Gum disease, also known as periodontal disease, is an infection of the gums that surround your teeth. It is one of the primary causes of tooth loss in adults. Because it is virtually pain-free, many patients do not know they have the disease. During each regular checkup, Dr. Saepoff will check for signs of periodontal disease by measuring gently under the gum along the root.
What causes gum disease?
Gum disease is caused by bacteria that take advantage of inflammation and create and opportunistic infection below the gumline on your roots. If the plaque is not removed by flossing, brushing, and regular dental checkups, it will continue to build up and create toxins that can damage the gums.
Periodontal disease forms just below the gum line and creates small pockets that separate the gums from the teeth by causing the periodontal ligament to weaken and break down. It has two stages: gingivitis and periodontitis.
- Gingivitis — This is the early stage of gum disease, when the gums become red and swollen, and bleed easily. At this stage, the disease is treatable and can usually be eliminated by daily brushing and flossing to reduce inflammation and reduce the number of bacteria.
- Periodontitis — If left untreated, gingivitis can advance into periodontitis. The gums and bone that support the teeth will become seriously and irreversibly damaged. Periodontitis can cause teeth to become loose, fall out, or require removal by a dentist.
Certain factors can increase a patient’s risk of developing periodontal disease, including:
- Debilitated health, inadequate nutritional status, dehydration
- Smoking or using chewing tobacco
- Certain types of medication such as steroids, anti-epilepsy drugs, cancer therapy drugs, calcium channel blockers, and oral contraceptives
- Bridges that no longer fit properly
- Crowded teeth that are difficult to maintain
- Bulky or failing fillings
- Pregnancy, normal and abnormal hormone changes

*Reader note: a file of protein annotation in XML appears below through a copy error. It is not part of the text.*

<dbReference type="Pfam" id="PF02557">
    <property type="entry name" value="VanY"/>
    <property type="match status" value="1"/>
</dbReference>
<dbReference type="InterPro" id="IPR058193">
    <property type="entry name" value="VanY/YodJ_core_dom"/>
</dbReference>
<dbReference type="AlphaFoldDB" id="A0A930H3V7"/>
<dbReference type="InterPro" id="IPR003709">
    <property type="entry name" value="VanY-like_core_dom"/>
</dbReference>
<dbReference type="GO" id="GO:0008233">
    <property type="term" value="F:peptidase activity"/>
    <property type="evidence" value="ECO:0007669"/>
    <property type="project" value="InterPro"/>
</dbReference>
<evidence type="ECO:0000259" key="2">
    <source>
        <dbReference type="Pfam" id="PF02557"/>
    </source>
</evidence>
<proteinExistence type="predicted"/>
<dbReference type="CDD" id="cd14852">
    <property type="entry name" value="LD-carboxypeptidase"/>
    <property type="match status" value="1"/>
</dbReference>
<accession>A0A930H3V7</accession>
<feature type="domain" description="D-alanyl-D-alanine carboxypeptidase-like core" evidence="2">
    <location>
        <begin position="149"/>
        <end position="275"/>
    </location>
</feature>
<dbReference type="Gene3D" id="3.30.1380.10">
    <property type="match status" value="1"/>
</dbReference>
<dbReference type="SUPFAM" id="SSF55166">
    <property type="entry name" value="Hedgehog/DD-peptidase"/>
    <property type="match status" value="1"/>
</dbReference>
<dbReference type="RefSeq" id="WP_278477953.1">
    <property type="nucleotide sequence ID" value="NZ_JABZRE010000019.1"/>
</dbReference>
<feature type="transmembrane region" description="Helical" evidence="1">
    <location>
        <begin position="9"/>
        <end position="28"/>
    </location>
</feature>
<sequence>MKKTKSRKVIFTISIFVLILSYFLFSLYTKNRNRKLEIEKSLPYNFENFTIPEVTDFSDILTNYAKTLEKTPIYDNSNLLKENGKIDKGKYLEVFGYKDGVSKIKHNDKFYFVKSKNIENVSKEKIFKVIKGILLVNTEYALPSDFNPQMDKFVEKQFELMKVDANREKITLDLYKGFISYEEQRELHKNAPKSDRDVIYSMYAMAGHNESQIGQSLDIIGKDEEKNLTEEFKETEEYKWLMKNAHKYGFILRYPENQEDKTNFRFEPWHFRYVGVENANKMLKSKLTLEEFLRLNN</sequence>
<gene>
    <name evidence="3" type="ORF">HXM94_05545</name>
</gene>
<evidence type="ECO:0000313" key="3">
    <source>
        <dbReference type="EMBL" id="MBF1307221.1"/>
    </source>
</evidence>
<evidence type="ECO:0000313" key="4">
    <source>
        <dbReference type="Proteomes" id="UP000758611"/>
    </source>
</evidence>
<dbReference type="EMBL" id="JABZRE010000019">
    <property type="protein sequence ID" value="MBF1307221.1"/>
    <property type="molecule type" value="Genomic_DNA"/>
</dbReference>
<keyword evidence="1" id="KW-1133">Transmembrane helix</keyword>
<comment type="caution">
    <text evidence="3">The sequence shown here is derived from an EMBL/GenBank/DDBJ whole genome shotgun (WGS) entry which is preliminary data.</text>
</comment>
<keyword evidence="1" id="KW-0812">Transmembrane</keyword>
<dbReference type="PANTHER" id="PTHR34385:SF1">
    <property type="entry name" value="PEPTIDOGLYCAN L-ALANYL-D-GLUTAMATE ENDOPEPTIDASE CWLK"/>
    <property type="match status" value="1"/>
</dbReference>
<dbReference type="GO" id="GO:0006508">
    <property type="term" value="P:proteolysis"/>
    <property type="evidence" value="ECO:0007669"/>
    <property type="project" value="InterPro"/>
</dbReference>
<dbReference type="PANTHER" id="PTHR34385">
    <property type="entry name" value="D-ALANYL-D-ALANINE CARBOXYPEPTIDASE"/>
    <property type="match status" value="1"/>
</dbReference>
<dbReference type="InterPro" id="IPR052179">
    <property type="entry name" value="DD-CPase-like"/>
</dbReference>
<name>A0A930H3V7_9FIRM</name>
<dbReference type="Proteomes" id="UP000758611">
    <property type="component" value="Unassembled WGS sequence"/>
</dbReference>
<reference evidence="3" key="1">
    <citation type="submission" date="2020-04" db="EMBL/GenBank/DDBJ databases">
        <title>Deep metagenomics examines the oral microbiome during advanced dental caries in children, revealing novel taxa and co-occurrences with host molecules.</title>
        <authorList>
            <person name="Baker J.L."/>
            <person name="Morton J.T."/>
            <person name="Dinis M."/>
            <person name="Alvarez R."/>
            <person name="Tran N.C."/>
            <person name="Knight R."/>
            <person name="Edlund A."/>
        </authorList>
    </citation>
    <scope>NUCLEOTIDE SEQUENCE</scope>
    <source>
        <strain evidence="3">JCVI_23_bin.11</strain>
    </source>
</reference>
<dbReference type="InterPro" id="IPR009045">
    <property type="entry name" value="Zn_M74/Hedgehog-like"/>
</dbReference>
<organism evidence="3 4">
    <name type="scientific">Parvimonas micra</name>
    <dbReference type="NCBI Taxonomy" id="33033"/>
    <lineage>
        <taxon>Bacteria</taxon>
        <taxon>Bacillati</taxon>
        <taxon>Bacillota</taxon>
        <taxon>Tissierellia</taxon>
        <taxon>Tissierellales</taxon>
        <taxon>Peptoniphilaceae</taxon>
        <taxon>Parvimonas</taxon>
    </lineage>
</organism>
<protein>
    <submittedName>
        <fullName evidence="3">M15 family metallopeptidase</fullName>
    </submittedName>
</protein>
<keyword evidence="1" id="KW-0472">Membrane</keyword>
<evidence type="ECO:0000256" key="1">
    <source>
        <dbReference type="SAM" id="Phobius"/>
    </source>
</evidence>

While it is possible to have periodontal disease and not know it, some symptoms can include:
- Gums that bleed easily
- Red, swollen, tender gums
- Gums that have pulled away from the teeth
- Persistent bad breath or unpleasant taste in the mouth
- Pus between your teeth and gums
- Loose or separating permanent teeth
- Any change in the way your teeth fit together when you bite
- Any change in the fit of partial dentures
Treating Gum Disease
Treatments for gum disease can vary depending on the severity of each individual case. Typical treatments include:
- Non-surgical treatments (some offices want their patients to use fluoride or chlorhexidine medications for treatment with at-home periodontal trays)
- Ultrasonic scaling
- Some offices perform root, bone and gum surgery using conventional techniques or lasers
- At our office we offer ozone tray treatment to kill bacteria around and under the gums
- We also ozonate the water that is used in the ultrasonic periodontal treatment unit to kill bacterial under the gums
Preventing Gum Disease
Regular dental checkups and periodontal examinations are important for making sure your gums remain healthy year after year. You don’t have to lose teeth to periodontal disease.
By practicing good oral hygiene at home, you can significantly reduce your chances of ever getting gum disease. Remember to brush regularly, clean between your teeth, eat a balanced diet, and schedule regular dental visits. We also recommend oil pulling and other nutritional tips depending on your individual condition and preferences.